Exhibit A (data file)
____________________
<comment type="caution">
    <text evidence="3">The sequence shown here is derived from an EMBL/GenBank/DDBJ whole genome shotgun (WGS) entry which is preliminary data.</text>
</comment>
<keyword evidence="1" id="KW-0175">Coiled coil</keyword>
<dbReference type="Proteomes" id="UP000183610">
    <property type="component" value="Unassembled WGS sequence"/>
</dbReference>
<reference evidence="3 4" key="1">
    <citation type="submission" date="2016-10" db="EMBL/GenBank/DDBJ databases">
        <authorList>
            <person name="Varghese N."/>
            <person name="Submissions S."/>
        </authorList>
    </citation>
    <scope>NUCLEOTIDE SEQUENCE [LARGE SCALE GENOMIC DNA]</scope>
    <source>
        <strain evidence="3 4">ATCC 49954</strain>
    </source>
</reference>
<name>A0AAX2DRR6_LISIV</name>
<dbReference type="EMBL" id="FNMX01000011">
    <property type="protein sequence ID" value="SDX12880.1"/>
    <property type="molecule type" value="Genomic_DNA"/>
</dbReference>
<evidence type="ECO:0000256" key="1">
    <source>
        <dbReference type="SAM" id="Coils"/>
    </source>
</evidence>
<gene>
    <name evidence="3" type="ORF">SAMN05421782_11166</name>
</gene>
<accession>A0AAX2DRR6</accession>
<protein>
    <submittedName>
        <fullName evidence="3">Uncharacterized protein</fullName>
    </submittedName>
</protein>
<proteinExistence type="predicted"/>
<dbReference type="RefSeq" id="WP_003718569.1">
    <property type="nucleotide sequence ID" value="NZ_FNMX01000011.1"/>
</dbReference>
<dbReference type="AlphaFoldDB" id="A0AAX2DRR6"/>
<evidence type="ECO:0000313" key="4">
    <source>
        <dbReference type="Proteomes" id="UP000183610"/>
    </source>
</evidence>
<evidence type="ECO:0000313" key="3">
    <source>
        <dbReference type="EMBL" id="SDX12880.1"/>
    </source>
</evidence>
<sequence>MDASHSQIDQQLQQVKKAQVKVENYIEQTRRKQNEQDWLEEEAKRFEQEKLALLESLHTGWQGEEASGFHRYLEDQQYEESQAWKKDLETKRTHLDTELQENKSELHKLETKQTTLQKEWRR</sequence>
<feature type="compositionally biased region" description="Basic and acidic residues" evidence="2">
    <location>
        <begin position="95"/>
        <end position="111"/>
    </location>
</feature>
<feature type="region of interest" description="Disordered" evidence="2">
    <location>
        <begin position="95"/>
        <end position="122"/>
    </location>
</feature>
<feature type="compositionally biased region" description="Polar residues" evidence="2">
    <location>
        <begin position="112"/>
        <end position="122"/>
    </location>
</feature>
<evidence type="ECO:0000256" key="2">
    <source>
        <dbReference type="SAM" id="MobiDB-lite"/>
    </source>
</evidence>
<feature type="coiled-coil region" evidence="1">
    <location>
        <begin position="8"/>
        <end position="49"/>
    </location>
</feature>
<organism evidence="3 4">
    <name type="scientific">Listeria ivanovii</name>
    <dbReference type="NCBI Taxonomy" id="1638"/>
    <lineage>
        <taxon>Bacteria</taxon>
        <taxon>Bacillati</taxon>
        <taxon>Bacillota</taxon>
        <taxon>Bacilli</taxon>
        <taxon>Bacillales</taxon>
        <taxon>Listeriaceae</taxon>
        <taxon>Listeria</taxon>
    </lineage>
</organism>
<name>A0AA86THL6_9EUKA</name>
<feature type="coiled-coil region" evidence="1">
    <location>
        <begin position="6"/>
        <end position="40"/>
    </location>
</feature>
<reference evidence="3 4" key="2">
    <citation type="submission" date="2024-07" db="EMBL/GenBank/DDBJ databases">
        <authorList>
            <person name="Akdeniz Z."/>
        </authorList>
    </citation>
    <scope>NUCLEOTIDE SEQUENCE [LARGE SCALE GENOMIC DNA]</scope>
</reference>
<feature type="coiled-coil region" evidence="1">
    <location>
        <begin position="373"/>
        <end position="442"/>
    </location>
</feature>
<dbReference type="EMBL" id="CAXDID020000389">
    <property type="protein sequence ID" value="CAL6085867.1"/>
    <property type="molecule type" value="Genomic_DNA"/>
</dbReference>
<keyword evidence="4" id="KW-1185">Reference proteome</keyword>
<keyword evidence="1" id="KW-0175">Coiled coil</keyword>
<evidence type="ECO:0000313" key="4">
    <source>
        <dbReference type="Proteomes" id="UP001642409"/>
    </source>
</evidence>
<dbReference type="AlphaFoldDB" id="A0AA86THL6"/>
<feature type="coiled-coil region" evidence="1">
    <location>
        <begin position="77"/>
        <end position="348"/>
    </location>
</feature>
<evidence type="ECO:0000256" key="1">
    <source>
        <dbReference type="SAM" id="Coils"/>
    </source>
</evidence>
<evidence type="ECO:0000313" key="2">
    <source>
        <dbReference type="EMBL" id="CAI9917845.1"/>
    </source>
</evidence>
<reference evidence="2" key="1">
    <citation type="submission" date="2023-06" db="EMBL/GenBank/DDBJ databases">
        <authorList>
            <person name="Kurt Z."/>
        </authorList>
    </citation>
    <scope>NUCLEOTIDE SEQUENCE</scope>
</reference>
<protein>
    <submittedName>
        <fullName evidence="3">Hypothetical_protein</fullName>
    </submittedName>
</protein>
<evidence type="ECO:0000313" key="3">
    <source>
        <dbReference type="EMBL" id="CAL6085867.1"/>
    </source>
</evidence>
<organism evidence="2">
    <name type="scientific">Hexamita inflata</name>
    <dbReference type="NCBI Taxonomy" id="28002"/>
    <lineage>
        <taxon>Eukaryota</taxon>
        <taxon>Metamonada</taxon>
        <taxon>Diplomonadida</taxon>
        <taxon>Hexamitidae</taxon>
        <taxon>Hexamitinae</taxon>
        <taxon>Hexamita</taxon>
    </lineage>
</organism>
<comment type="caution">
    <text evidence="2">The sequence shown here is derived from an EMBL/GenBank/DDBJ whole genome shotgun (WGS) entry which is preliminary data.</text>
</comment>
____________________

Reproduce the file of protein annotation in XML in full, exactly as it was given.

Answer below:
<comment type="caution">
    <text evidence="3">The sequence shown here is derived from an EMBL/GenBank/DDBJ whole genome shotgun (WGS) entry which is preliminary data.</text>
</comment>
<keyword evidence="1" id="KW-0175">Coiled coil</keyword>
<dbReference type="Proteomes" id="UP000183610">
    <property type="component" value="Unassembled WGS sequence"/>
</dbReference>
<reference evidence="3 4" key="1">
    <citation type="submission" date="2016-10" db="EMBL/GenBank/DDBJ databases">
        <authorList>
            <person name="Varghese N."/>
            <person name="Submissions S."/>
        </authorList>
    </citation>
    <scope>NUCLEOTIDE SEQUENCE [LARGE SCALE GENOMIC DNA]</scope>
    <source>
        <strain evidence="3 4">ATCC 49954</strain>
    </source>
</reference>
<name>A0AAX2DRR6_LISIV</name>
<dbReference type="EMBL" id="FNMX01000011">
    <property type="protein sequence ID" value="SDX12880.1"/>
    <property type="molecule type" value="Genomic_DNA"/>
</dbReference>
<evidence type="ECO:0000256" key="1">
    <source>
        <dbReference type="SAM" id="Coils"/>
    </source>
</evidence>
<gene>
    <name evidence="3" type="ORF">SAMN05421782_11166</name>
</gene>
<accession>A0AAX2DRR6</accession>
<protein>
    <submittedName>
        <fullName evidence="3">Uncharacterized protein</fullName>
    </submittedName>
</protein>
<proteinExistence type="predicted"/>
<dbReference type="RefSeq" id="WP_003718569.1">
    <property type="nucleotide sequence ID" value="NZ_FNMX01000011.1"/>
</dbReference>
<dbReference type="AlphaFoldDB" id="A0AAX2DRR6"/>
<evidence type="ECO:0000313" key="4">
    <source>
        <dbReference type="Proteomes" id="UP000183610"/>
    </source>
</evidence>
<evidence type="ECO:0000313" key="3">
    <source>
        <dbReference type="EMBL" id="SDX12880.1"/>
    </source>
</evidence>
<sequence>MDASHSQIDQQLQQVKKAQVKVENYIEQTRRKQNEQDWLEEEAKRFEQEKLALLESLHTGWQGEEASGFHRYLEDQQYEESQAWKKDLETKRTHLDTELQENKSELHKLETKQTTLQKEWRR</sequence>
<feature type="compositionally biased region" description="Basic and acidic residues" evidence="2">
    <location>
        <begin position="95"/>
        <end position="111"/>
    </location>
</feature>
<feature type="region of interest" description="Disordered" evidence="2">
    <location>
        <begin position="95"/>
        <end position="122"/>
    </location>
</feature>
<feature type="compositionally biased region" description="Polar residues" evidence="2">
    <location>
        <begin position="112"/>
        <end position="122"/>
    </location>
</feature>
<evidence type="ECO:0000256" key="2">
    <source>
        <dbReference type="SAM" id="MobiDB-lite"/>
    </source>
</evidence>
<feature type="coiled-coil region" evidence="1">
    <location>
        <begin position="8"/>
        <end position="49"/>
    </location>
</feature>
<organism evidence="3 4">
    <name type="scientific">Listeria ivanovii</name>
    <dbReference type="NCBI Taxonomy" id="1638"/>
    <lineage>
        <taxon>Bacteria</taxon>
        <taxon>Bacillati</taxon>
        <taxon>Bacillota</taxon>
        <taxon>Bacilli</taxon>
        <taxon>Bacillales</taxon>
        <taxon>Listeriaceae</taxon>
        <taxon>Listeria</taxon>
    </lineage>
</organism>
<name>A0AA86THL6_9EUKA</name>
<feature type="coiled-coil region" evidence="1">
    <location>
        <begin position="6"/>
        <end position="40"/>
    </location>
</feature>
<reference evidence="3 4" key="2">
    <citation type="submission" date="2024-07" db="EMBL/GenBank/DDBJ databases">
        <authorList>
            <person name="Akdeniz Z."/>
        </authorList>
    </citation>
    <scope>NUCLEOTIDE SEQUENCE [LARGE SCALE GENOMIC DNA]</scope>
</reference>
<feature type="coiled-coil region" evidence="1">
    <location>
        <begin position="373"/>
        <end position="442"/>
    </location>
</feature>
<dbReference type="EMBL" id="CAXDID020000389">
    <property type="protein sequence ID" value="CAL6085867.1"/>
    <property type="molecule type" value="Genomic_DNA"/>
</dbReference>
<keyword evidence="4" id="KW-1185">Reference proteome</keyword>
<keyword evidence="1" id="KW-0175">Coiled coil</keyword>
<evidence type="ECO:0000313" key="4">
    <source>
        <dbReference type="Proteomes" id="UP001642409"/>
    </source>
</evidence>
<dbReference type="AlphaFoldDB" id="A0AA86THL6"/>
<feature type="coiled-coil region" evidence="1">
    <location>
        <begin position="77"/>
        <end position="348"/>
    </location>
</feature>
<evidence type="ECO:0000256" key="1">
    <source>
        <dbReference type="SAM" id="Coils"/>
    </source>
</evidence>
<evidence type="ECO:0000313" key="2">
    <source>
        <dbReference type="EMBL" id="CAI9917845.1"/>
    </source>
</evidence>
<reference evidence="2" key="1">
    <citation type="submission" date="2023-06" db="EMBL/GenBank/DDBJ databases">
        <authorList>
            <person name="Kurt Z."/>
        </authorList>
    </citation>
    <scope>NUCLEOTIDE SEQUENCE</scope>
</reference>
<protein>
    <submittedName>
        <fullName evidence="3">Hypothetical_protein</fullName>
    </submittedName>
</protein>
<evidence type="ECO:0000313" key="3">
    <source>
        <dbReference type="EMBL" id="CAL6085867.1"/>
    </source>
</evidence>
<organism evidence="2">
    <name type="scientific">Hexamita inflata</name>
    <dbReference type="NCBI Taxonomy" id="28002"/>
    <lineage>
        <taxon>Eukaryota</taxon>
        <taxon>Metamonada</taxon>
        <taxon>Diplomonadida</taxon>
        <taxon>Hexamitidae</taxon>
        <taxon>Hexamitinae</taxon>
        <taxon>Hexamita</taxon>
    </lineage>
</organism>
<comment type="caution">
    <text evidence="2">The sequence shown here is derived from an EMBL/GenBank/DDBJ whole genome shotgun (WGS) entry which is preliminary data.</text>
</comment>